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Transcript
Morning Worship Service
February 1, 2009
We prepare for worship by hearing God speak to us from
Genesis Chapter 29
God Calls Us to Worship
Call to Worship
Prayer of Invocation
Salutation
Psalm 29, pg. 21; Tune #97
Confession and Assurance of Pardon
Confession of Sin – Psalm 19:12-14
Assurance of Forgiveness – Hebrews 7:25
Hymn: #254 “Alas! And Did My Savior Bleed”
We Offer Our Gifts to God
The Offering Received
“Praise God from whom all blessings flow;
Praise Him all creatures here below;
Praise Him above, ye heavenly host:
Praise Father, Son, and Holy Ghost. Amen”
We Speak to God
Responsive Reading: Psalm 30, pg. 794
All sing the Gloria Patri
“Glory be to the Father, and to the Son, and to the Holy Ghost;
As it was in the beginning, is now, and ever shall be, world without
end. Amen, amen.”
God Speaks to Us
Scripture Reading: Deuteronomy 4:15-31
Sermon: “How God Deals with His Sinful People”
Pastoral Prayer
Hymn: #108 “Whate’er My God Ordains Is Right”
God Dismisses Us with His Blessing
Benediction – Numbers 6:24-26
Evening Worship Service
6 P.M.
We prepare for worship by hearing God speak to us from
Matthew Chapter 20
God Calls Us to Worship
Call to Worship
Prayer of Invocation
Salutation
Hymn of Adoration: #295 “Crown Him with Many Crowns”
Confession and Assurance
Confession of Sin – Isaiah 55:6, 7
Assurance of Pardon – Psalm 103:8-12
~
“Glory be to the Father, and to the Son, and to the Holy Ghost;
As it was in the beginning, is now, and ever shall be, world without
end. Amen, amen.”
We Speak to God
The Larger Catechism #89
Q. What shall be done to the wicked at the day of judgment?
A. At the day of judgment, the wicked shall be set on Christ’s left hand,
and upon clear evidence, and full conviction of their own consciences,
shall have the fearful but just sentence of condemnation pronounced
against them; and thereupon shall be cast out from the favourable
presence of God, and the glorious fellowship with Christ, his saints, and
all his holy angels, into hell, to be punished with unspeakable torments,
both of body and soul, with the devil and his angels for ever.
God Speaks to Us
Scripture Reading: Matthew 25:31-46
Sermon: “The Wicked at the Day of Judgment”
Congregational Prayer
Psalm 21, pg. 15; Tune 470
God Dismisses Us with His Blessing
Benediction: Numbers 6:24-26
“And he shall be like the light of the morning, when the sun rises. A morning
without clouds, like tender grass springing out of the earth, by clear shining after
rain. Although my house is not so with God. Yet He has made with me an
everlasting covenant, ordered in all things and secure. For this is all my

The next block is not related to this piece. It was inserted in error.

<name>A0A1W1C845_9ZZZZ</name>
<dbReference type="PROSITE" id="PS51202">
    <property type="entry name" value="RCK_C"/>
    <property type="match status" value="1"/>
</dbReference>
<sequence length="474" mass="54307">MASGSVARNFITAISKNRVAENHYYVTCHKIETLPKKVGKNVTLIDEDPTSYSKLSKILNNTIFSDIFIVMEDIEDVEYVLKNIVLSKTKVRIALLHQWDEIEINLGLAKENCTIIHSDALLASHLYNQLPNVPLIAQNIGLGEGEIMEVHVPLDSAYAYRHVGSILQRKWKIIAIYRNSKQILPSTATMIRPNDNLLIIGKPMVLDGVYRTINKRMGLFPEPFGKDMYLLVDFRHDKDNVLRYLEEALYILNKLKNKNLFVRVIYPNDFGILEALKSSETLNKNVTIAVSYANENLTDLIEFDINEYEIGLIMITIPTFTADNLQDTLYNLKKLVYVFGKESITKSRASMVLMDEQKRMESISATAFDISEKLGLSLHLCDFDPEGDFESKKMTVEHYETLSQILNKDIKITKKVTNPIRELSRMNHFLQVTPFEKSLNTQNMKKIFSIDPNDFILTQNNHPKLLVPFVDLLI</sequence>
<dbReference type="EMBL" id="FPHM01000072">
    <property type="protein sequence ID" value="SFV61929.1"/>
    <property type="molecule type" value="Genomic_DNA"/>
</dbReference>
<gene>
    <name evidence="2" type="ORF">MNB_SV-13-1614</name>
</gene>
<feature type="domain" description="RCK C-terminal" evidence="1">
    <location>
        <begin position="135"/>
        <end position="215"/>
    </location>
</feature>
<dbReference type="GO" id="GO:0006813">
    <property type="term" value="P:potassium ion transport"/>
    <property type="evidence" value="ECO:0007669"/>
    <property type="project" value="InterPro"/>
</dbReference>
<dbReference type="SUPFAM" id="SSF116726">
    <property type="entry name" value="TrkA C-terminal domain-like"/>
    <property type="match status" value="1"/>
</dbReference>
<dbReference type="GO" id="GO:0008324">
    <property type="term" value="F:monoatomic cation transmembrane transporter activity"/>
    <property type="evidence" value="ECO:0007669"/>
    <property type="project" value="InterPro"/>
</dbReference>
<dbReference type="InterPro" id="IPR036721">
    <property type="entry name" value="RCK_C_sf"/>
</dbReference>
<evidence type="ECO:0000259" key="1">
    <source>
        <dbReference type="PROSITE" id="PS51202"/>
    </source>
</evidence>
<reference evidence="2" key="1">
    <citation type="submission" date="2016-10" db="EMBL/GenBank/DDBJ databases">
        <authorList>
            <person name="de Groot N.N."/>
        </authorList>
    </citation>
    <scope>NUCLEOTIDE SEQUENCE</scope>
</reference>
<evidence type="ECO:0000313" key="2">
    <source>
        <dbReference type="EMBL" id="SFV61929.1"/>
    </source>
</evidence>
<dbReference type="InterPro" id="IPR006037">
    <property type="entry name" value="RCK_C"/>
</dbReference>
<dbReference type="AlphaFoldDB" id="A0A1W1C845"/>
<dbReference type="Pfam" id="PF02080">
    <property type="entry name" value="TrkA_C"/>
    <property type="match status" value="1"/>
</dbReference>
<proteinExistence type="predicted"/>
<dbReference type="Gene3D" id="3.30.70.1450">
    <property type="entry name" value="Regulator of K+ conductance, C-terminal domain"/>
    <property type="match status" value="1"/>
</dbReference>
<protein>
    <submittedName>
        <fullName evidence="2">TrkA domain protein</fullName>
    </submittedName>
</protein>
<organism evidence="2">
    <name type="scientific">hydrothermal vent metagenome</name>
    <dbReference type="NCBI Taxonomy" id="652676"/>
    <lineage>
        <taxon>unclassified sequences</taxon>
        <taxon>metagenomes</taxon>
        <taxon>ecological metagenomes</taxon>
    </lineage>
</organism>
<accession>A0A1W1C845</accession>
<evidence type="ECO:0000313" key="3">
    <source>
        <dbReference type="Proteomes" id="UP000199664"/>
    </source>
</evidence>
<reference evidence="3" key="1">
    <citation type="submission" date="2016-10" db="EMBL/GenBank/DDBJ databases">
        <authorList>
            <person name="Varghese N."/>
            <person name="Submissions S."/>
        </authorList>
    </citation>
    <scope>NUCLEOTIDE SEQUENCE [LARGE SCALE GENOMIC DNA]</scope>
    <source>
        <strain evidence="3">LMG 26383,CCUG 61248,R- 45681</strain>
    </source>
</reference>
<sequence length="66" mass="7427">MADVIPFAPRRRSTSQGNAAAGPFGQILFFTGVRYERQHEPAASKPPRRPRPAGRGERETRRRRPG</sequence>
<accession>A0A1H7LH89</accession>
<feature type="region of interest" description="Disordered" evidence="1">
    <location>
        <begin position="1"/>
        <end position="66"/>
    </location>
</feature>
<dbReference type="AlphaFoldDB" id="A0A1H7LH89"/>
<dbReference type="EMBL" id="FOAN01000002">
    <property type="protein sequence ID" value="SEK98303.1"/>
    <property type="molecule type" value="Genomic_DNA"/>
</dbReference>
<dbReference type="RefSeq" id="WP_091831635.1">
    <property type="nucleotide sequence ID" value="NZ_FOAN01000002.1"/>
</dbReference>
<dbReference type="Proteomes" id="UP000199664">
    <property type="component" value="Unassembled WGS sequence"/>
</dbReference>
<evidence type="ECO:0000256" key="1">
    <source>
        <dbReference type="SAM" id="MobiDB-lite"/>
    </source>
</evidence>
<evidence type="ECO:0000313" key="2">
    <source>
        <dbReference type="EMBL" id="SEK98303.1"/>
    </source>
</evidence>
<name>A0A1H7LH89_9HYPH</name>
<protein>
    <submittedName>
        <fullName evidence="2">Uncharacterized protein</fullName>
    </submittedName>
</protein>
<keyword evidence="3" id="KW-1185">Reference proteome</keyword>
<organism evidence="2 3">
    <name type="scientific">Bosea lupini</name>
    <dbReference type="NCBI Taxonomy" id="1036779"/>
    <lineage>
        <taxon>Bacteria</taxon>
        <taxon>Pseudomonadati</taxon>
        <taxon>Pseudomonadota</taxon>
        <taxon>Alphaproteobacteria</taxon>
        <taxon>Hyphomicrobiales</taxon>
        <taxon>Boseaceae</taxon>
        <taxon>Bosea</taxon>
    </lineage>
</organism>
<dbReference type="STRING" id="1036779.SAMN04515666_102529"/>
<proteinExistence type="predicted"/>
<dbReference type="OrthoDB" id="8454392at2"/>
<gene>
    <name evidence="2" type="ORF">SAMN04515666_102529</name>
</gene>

salvation and all my desire.” 2 Samuel 23:4, 5
~
The text which heads this page is taken from a chapter which ought to be very
interesting to every Christian. It begins with the touching expression, ‘These be
the last words of David.’
It contains the experience of an old servant of God who had many ups and
downs in his life. It is the old soldier remembering his campaigns. It is the old
traveler looking back on his journeys.
He looks forward with a prophetic eye to the future coming of the Messiah, the
promised Saviour, the seed of Abraham, and the seed of David. He looks forward
to the Advent of a glorious kingdom in which there shall be no wickedness, and
righteousness shall be the universal character of all the subjects. He looks
forward to the final gathering of a perfect family in which there shall be no
unsound members, no defects, no sin, no sorrow, no deaths, no tears. And he
says, the light of that kingdom shall be ‘as the light of the morning when the sun
riseth, even a morning without clouds.’
But then he turns to his own family, and sorrowfully says, ‘My house is not so
with God.’ It is not perfect, it is not free from sin, and it has blots and blemishes
of many kinds. It has cost me many tears. It is not so as I could wish, and so as I
have vainly tried to make it.
Poor David might well say this! If ever there was a man whose house was full of
trials, and whose life was full of sorrows, that man was David. Trials from the
envy of his own brethren, - trials from the unjust persecution of Saul, - trials from
his own servants, such as Joab and Ahithophel, - trials from a wife, even that
Michal who once loved him so much, - trials from his children, such as Absalom,
Amnon, and Adonijah, - trials from his own subjects, who at one time forgot all
he had done, and drove him out of Jerusalem by rebellion, - trials of all kinds,
wave upon wave, were continually breaking on David to the very end of his days.
Some of the worst of these trials, no doubt, were the just consequences of his own
sins, and the wise chastisement of a loving Father. But we must have hard hearts
if we do not feel that David was indeed ‘a man of sorrows.’
But is not this the experience of many of God’s noblest saints and dearest
children? What careful reader of the Bible can fail to see that Adam, and Noah,
and Abraham, and Isaac, and Jacob, and Joseph, and Moses, and Samuel, were all
men of many sorrows, and that those sorrows chiefly arose out of their own
homes.
The plain truth is, that home trials are one of the many means by which God
sanctifies and purifies His believing people. By them He keeps us humble. By
them He draws us to Himself. By them He sends us to our Bibles. By them He
teaches us to pray. By them He shows us our need of Christ. By them He weans
us from the world. By them He prepares us for ‘a city which hath foundations,’ in
which there will be no disappointments, no tears, and no sin. It is no special mark
of God’s favor when Christians have no trials. They are spiritual medicines,
which poor fallen human nature absolutely needs. King Solomon’s course was
one of unbroken peace and prosperity. But it may well be doubted whether this
was good for his soul.
J. C. Ryle, “The Upper Room”